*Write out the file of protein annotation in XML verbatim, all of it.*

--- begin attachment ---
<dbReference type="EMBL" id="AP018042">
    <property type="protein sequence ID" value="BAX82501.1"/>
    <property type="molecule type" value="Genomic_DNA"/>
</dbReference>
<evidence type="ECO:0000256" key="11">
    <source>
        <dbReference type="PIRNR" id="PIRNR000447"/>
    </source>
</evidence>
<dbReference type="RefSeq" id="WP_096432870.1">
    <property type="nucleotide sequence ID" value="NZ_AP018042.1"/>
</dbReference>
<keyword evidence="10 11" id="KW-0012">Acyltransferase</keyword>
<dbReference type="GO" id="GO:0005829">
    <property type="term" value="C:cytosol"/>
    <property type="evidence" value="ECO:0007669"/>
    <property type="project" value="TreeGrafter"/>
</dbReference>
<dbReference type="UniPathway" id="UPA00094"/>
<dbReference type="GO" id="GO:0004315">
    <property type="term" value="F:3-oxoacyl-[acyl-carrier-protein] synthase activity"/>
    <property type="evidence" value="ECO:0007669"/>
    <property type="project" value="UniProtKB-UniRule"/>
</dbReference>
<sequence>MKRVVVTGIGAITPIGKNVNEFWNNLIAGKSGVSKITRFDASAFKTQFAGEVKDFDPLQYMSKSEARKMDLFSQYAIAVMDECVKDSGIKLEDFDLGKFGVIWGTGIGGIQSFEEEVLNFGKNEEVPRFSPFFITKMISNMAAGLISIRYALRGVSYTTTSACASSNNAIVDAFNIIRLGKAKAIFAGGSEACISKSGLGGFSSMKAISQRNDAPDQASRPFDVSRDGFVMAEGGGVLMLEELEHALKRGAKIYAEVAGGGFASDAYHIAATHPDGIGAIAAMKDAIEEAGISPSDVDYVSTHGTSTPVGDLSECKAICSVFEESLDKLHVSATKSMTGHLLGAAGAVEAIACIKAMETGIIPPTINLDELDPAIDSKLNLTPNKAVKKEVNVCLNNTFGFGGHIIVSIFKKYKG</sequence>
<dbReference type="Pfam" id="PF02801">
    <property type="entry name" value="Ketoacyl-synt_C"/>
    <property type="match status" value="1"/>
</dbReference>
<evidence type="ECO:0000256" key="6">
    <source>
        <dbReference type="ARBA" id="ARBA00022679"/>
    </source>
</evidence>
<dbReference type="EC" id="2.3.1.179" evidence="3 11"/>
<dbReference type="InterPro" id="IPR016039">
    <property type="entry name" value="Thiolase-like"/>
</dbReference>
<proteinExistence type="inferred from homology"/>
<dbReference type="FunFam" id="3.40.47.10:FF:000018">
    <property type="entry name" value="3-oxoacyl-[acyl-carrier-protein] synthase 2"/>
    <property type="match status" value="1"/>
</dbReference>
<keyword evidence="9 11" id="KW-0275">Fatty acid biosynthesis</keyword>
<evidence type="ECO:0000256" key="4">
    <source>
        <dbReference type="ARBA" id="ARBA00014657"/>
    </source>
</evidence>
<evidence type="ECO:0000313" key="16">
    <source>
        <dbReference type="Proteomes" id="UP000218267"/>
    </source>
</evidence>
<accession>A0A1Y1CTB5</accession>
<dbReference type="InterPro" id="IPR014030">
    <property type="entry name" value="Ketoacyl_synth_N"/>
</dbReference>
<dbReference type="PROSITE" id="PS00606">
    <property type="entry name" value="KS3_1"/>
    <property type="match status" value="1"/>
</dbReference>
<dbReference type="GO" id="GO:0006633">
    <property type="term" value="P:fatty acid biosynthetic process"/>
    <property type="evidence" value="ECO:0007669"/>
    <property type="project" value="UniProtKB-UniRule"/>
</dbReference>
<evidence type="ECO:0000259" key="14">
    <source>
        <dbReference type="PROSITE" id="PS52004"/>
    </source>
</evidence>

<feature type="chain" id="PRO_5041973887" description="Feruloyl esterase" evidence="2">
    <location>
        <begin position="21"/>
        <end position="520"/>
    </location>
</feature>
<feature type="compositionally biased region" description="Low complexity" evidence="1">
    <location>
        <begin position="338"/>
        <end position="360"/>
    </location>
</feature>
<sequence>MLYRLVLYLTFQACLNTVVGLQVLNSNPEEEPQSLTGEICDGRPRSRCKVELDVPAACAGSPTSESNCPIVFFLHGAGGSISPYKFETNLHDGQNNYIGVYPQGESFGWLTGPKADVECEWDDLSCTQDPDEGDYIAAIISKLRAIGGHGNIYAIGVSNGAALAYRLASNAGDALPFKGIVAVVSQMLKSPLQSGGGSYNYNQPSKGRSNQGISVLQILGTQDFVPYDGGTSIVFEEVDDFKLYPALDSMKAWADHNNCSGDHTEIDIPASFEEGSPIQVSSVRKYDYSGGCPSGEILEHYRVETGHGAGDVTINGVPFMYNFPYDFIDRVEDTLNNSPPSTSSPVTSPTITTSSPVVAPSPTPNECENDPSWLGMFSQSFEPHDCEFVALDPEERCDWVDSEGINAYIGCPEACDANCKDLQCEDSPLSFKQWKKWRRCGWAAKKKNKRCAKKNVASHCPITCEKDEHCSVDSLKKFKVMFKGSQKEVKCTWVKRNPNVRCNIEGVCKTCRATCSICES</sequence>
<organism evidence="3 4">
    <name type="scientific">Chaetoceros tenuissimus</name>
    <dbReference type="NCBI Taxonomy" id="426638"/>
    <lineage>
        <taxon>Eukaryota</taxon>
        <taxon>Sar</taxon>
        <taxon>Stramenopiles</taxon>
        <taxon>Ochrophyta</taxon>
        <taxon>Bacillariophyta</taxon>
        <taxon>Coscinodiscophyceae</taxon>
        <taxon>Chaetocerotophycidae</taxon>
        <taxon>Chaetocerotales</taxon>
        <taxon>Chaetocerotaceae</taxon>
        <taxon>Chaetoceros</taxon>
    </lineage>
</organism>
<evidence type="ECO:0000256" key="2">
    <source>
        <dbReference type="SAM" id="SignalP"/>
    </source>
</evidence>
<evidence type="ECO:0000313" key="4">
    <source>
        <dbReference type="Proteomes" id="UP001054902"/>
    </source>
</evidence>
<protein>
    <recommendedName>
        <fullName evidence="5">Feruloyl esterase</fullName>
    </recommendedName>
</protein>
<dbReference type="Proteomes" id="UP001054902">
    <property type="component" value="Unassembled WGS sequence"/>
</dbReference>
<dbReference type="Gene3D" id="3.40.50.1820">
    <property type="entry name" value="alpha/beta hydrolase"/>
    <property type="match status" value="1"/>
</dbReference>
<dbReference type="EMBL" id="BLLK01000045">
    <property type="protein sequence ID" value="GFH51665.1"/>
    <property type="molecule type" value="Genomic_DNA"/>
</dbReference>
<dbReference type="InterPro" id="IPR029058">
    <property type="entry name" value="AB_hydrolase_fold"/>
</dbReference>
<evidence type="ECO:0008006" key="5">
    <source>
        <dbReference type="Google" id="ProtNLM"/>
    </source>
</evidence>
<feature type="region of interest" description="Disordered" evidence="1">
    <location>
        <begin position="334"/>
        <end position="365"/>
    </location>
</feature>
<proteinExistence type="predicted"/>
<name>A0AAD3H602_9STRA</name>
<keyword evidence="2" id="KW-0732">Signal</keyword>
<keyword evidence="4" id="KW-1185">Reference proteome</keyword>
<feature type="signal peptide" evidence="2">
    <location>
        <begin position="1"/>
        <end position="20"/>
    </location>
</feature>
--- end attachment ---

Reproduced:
<dbReference type="EMBL" id="AP018042">
    <property type="protein sequence ID" value="BAX82501.1"/>
    <property type="molecule type" value="Genomic_DNA"/>
</dbReference>
<evidence type="ECO:0000256" key="11">
    <source>
        <dbReference type="PIRNR" id="PIRNR000447"/>
    </source>
</evidence>
<dbReference type="RefSeq" id="WP_096432870.1">
    <property type="nucleotide sequence ID" value="NZ_AP018042.1"/>
</dbReference>
<keyword evidence="10 11" id="KW-0012">Acyltransferase</keyword>
<dbReference type="GO" id="GO:0005829">
    <property type="term" value="C:cytosol"/>
    <property type="evidence" value="ECO:0007669"/>
    <property type="project" value="TreeGrafter"/>
</dbReference>
<dbReference type="UniPathway" id="UPA00094"/>
<dbReference type="GO" id="GO:0004315">
    <property type="term" value="F:3-oxoacyl-[acyl-carrier-protein] synthase activity"/>
    <property type="evidence" value="ECO:0007669"/>
    <property type="project" value="UniProtKB-UniRule"/>
</dbReference>
<sequence>MKRVVVTGIGAITPIGKNVNEFWNNLIAGKSGVSKITRFDASAFKTQFAGEVKDFDPLQYMSKSEARKMDLFSQYAIAVMDECVKDSGIKLEDFDLGKFGVIWGTGIGGIQSFEEEVLNFGKNEEVPRFSPFFITKMISNMAAGLISIRYALRGVSYTTTSACASSNNAIVDAFNIIRLGKAKAIFAGGSEACISKSGLGGFSSMKAISQRNDAPDQASRPFDVSRDGFVMAEGGGVLMLEELEHALKRGAKIYAEVAGGGFASDAYHIAATHPDGIGAIAAMKDAIEEAGISPSDVDYVSTHGTSTPVGDLSECKAICSVFEESLDKLHVSATKSMTGHLLGAAGAVEAIACIKAMETGIIPPTINLDELDPAIDSKLNLTPNKAVKKEVNVCLNNTFGFGGHIIVSIFKKYKG</sequence>
<dbReference type="Pfam" id="PF02801">
    <property type="entry name" value="Ketoacyl-synt_C"/>
    <property type="match status" value="1"/>
</dbReference>
<evidence type="ECO:0000256" key="6">
    <source>
        <dbReference type="ARBA" id="ARBA00022679"/>
    </source>
</evidence>
<dbReference type="EC" id="2.3.1.179" evidence="3 11"/>
<dbReference type="InterPro" id="IPR016039">
    <property type="entry name" value="Thiolase-like"/>
</dbReference>
<proteinExistence type="inferred from homology"/>
<dbReference type="FunFam" id="3.40.47.10:FF:000018">
    <property type="entry name" value="3-oxoacyl-[acyl-carrier-protein] synthase 2"/>
    <property type="match status" value="1"/>
</dbReference>
<keyword evidence="9 11" id="KW-0275">Fatty acid biosynthesis</keyword>
<evidence type="ECO:0000256" key="4">
    <source>
        <dbReference type="ARBA" id="ARBA00014657"/>
    </source>
</evidence>
<evidence type="ECO:0000313" key="16">
    <source>
        <dbReference type="Proteomes" id="UP000218267"/>
    </source>
</evidence>
<accession>A0A1Y1CTB5</accession>
<dbReference type="InterPro" id="IPR014030">
    <property type="entry name" value="Ketoacyl_synth_N"/>
</dbReference>
<dbReference type="PROSITE" id="PS00606">
    <property type="entry name" value="KS3_1"/>
    <property type="match status" value="1"/>
</dbReference>
<dbReference type="GO" id="GO:0006633">
    <property type="term" value="P:fatty acid biosynthetic process"/>
    <property type="evidence" value="ECO:0007669"/>
    <property type="project" value="UniProtKB-UniRule"/>
</dbReference>
<evidence type="ECO:0000259" key="14">
    <source>
        <dbReference type="PROSITE" id="PS52004"/>
    </source>
</evidence>

<feature type="chain" id="PRO_5041973887" description="Feruloyl esterase" evidence="2">
    <location>
        <begin position="21"/>
        <end position="520"/>
    </location>
</feature>
<feature type="compositionally biased region" description="Low complexity" evidence="1">
    <location>
        <begin position="338"/>
        <end position="360"/>
    </location>
</feature>
<sequence>MLYRLVLYLTFQACLNTVVGLQVLNSNPEEEPQSLTGEICDGRPRSRCKVELDVPAACAGSPTSESNCPIVFFLHGAGGSISPYKFETNLHDGQNNYIGVYPQGESFGWLTGPKADVECEWDDLSCTQDPDEGDYIAAIISKLRAIGGHGNIYAIGVSNGAALAYRLASNAGDALPFKGIVAVVSQMLKSPLQSGGGSYNYNQPSKGRSNQGISVLQILGTQDFVPYDGGTSIVFEEVDDFKLYPALDSMKAWADHNNCSGDHTEIDIPASFEEGSPIQVSSVRKYDYSGGCPSGEILEHYRVETGHGAGDVTINGVPFMYNFPYDFIDRVEDTLNNSPPSTSSPVTSPTITTSSPVVAPSPTPNECENDPSWLGMFSQSFEPHDCEFVALDPEERCDWVDSEGINAYIGCPEACDANCKDLQCEDSPLSFKQWKKWRRCGWAAKKKNKRCAKKNVASHCPITCEKDEHCSVDSLKKFKVMFKGSQKEVKCTWVKRNPNVRCNIEGVCKTCRATCSICES</sequence>
<organism evidence="3 4">
    <name type="scientific">Chaetoceros tenuissimus</name>
    <dbReference type="NCBI Taxonomy" id="426638"/>
    <lineage>
        <taxon>Eukaryota</taxon>
        <taxon>Sar</taxon>
        <taxon>Stramenopiles</taxon>
        <taxon>Ochrophyta</taxon>
        <taxon>Bacillariophyta</taxon>
        <taxon>Coscinodiscophyceae</taxon>
        <taxon>Chaetocerotophycidae</taxon>
        <taxon>Chaetocerotales</taxon>
        <taxon>Chaetocerotaceae</taxon>
        <taxon>Chaetoceros</taxon>
    </lineage>
</organism>
<evidence type="ECO:0000256" key="2">
    <source>
        <dbReference type="SAM" id="SignalP"/>
    </source>
</evidence>
<evidence type="ECO:0000313" key="4">
    <source>
        <dbReference type="Proteomes" id="UP001054902"/>
    </source>
</evidence>
<protein>
    <recommendedName>
        <fullName evidence="5">Feruloyl esterase</fullName>
    </recommendedName>
</protein>
<dbReference type="Proteomes" id="UP001054902">
    <property type="component" value="Unassembled WGS sequence"/>
</dbReference>
<dbReference type="Gene3D" id="3.40.50.1820">
    <property type="entry name" value="alpha/beta hydrolase"/>
    <property type="match status" value="1"/>
</dbReference>
<dbReference type="EMBL" id="BLLK01000045">
    <property type="protein sequence ID" value="GFH51665.1"/>
    <property type="molecule type" value="Genomic_DNA"/>
</dbReference>
<dbReference type="InterPro" id="IPR029058">
    <property type="entry name" value="AB_hydrolase_fold"/>
</dbReference>
<evidence type="ECO:0008006" key="5">
    <source>
        <dbReference type="Google" id="ProtNLM"/>
    </source>
</evidence>
<feature type="region of interest" description="Disordered" evidence="1">
    <location>
        <begin position="334"/>
        <end position="365"/>
    </location>
</feature>
<proteinExistence type="predicted"/>
<name>A0AAD3H602_9STRA</name>
<keyword evidence="2" id="KW-0732">Signal</keyword>
<keyword evidence="4" id="KW-1185">Reference proteome</keyword>
<feature type="signal peptide" evidence="2">
    <location>
        <begin position="1"/>
        <end position="20"/>
    </location>
</feature>